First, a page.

Eskdale Reserve restoration

Eskdale Reserve Network is our tūrangawaewae. It is where local volunteers initiated conservation work in 1998 that led to the establishment of Kaipātiki Project, and we continue to focus our regeneration activities here. Our native plant nursery is nestled at the base of the reserves alongside our purpose-built EcoHub, where we facilitate group volunteering in the reserves each week, host community learning and events, and carry out indicator species surveying and stream monitoring programmes.

Eskdale Reserve contains good examples of riparian forest and kauri broadleaved-podocarp associations. It also provides a riparian buffer to Eskdale stream and links with Oruamo stream. Natural areas are extremely vulnerable to weed invasion, pest impacts, fragmentation, wind exposure, and physical isolation from similar areas.

Significance of the reserve

Eskdale Reserve is classified as a ‘High Value’ site and a Significant Ecological Area under the Auckland Council Unitary Plan.

The initial inspiration and continued focus for Kaipātiki Project’s restoration work lies in the Eskdale Reserve Network. These reserves combined (approx. 74h) are one of the most unique urban forest eco systems and the largest urban forest in Tāmaki Makaurau ecological region. Forming part of the North-West Wildlink, they provide large areas of continuous urban native vegetation. The network encompasses depleted Kauri podsols on the ridgeline through broadleaf/podocarp forest, down to saltwater edge plants, including one of the few remaining swamps in Auckland containing Swamp Maire (Myrtle family) a rarity and treasured species threatened by Myrtle Rust.

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Our work

The ongoing work by volunteers and community contributes to rare sightings of freshwater mussels and a giant kōkopu (only the second sighting in living memory in Auckland).

The experienced Kaipātiki Project Restoration team facilitates volunteer activities year-round in the reserve that contribute to Predator Free 2050, the reduction of invasive weed species and improving native ecosystems. We partner with Māori to understand how matauranga Māori can improve environmental outcomes for the area and incorporate this into our work. We adopt a chemical-free approach to all our restoration activities.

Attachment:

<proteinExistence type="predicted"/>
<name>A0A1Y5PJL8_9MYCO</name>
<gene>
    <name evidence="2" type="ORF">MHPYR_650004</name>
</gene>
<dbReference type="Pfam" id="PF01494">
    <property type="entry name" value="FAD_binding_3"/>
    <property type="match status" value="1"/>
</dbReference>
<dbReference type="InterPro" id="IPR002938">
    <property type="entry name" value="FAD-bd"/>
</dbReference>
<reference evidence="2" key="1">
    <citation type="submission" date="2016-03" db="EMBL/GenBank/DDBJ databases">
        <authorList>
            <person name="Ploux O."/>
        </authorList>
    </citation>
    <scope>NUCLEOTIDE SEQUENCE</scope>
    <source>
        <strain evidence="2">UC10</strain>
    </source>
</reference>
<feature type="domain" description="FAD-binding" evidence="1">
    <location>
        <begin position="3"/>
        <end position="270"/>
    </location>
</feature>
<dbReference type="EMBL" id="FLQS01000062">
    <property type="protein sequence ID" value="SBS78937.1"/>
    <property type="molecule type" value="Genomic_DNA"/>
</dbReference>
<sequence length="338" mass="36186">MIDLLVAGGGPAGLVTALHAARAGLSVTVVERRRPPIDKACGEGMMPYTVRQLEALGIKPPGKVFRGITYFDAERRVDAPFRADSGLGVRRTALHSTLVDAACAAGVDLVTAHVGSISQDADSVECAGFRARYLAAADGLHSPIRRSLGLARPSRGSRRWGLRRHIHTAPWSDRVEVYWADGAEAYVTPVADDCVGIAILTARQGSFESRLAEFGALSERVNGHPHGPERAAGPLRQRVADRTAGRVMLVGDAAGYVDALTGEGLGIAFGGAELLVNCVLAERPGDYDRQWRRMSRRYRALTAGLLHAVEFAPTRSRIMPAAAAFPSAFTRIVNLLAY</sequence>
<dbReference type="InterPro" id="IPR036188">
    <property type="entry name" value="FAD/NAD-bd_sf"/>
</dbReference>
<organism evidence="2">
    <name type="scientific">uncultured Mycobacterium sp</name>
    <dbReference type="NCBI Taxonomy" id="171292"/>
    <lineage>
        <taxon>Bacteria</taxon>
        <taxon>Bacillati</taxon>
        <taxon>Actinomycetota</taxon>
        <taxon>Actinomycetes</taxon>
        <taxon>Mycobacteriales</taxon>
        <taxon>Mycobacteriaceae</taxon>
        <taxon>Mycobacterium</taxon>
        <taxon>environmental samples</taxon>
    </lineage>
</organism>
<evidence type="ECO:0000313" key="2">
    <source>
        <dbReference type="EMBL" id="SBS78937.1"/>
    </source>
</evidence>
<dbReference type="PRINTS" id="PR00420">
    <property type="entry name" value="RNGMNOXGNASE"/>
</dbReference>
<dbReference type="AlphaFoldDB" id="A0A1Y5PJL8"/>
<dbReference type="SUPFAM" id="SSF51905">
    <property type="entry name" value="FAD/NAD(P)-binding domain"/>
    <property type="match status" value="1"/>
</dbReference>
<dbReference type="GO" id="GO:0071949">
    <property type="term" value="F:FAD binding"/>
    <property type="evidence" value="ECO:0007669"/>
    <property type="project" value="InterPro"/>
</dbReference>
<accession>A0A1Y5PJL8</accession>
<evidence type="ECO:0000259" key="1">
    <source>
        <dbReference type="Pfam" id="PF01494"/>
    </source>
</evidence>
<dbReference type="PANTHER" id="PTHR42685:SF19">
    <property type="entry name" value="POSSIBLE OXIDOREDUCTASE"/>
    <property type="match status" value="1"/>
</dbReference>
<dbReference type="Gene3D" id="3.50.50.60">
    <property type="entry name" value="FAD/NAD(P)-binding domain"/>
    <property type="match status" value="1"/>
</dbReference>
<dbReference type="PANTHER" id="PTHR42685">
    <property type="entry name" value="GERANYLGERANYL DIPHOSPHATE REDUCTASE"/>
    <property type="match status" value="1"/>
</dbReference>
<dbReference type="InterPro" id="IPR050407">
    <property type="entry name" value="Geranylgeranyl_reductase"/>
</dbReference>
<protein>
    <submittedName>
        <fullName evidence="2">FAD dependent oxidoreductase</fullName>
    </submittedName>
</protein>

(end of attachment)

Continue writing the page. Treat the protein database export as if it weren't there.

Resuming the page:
We run weekly volunteer sessions with regular volunteers led by expert ecologists. Dedicated to preserving this special reserve and making a positive impact on the environment, we invite new volunteers to join us. 

Our adjacent native plant nursery supports our restoration activities by growing plants from seeds collected in the reserve and then planting in the reserve to increase native biodiversity and provide forest candy for birds and bugs.

Our Stream Care programme supports our restoration goals by providing regular freshwater monitoring of the stream flowing through the reserve.

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Titiwai - Glowworm colony restoration

To increase our understanding of present populations of Titiwai (Glowworms) in the Eskdale and Witheford Reserve Network, we are undertaking the initial baseline surveys and conducting regular ongoing monitoring of specific populations once identified. This is to establish opportunities whereby habitat restoration/ protection can be undertaken by volunteers to enhance the survival of identified populations or create circumstances whereby new colonies can become established in previously degraded or completely new sites. 

Titiwai (NZ Glowworms - Arachnocampa luminosa) are well known in damp dense bush throughout the Auckland region, however there is little knowledge about the dynamics of specific populations and how they are impacted by habitat change, predators and drought. Associated with sheltered, shady stream banks, several established populations in the Eskdale Reserve have been severely disrupted by extensive track modification and recent floods. This presents us with a timely opportunity to study not only healthy populations in the Eskdale Reserve Network but also establish ongoing monitoring of disrupted sites to understand how they recover naturally, and how we might accelerate this process by habitat restoration or through seeding sites via translocation of larvae from nearby sites.

Titiwai have a fundamental place in Māori cosmogeny 'Te maramatanga namunamu ki taiao' —This was the dim, feeble glimmer emanating from Moko-huruhuru, or Hine-huruhuru, the glow-worm. This was the very first phase of light known. 

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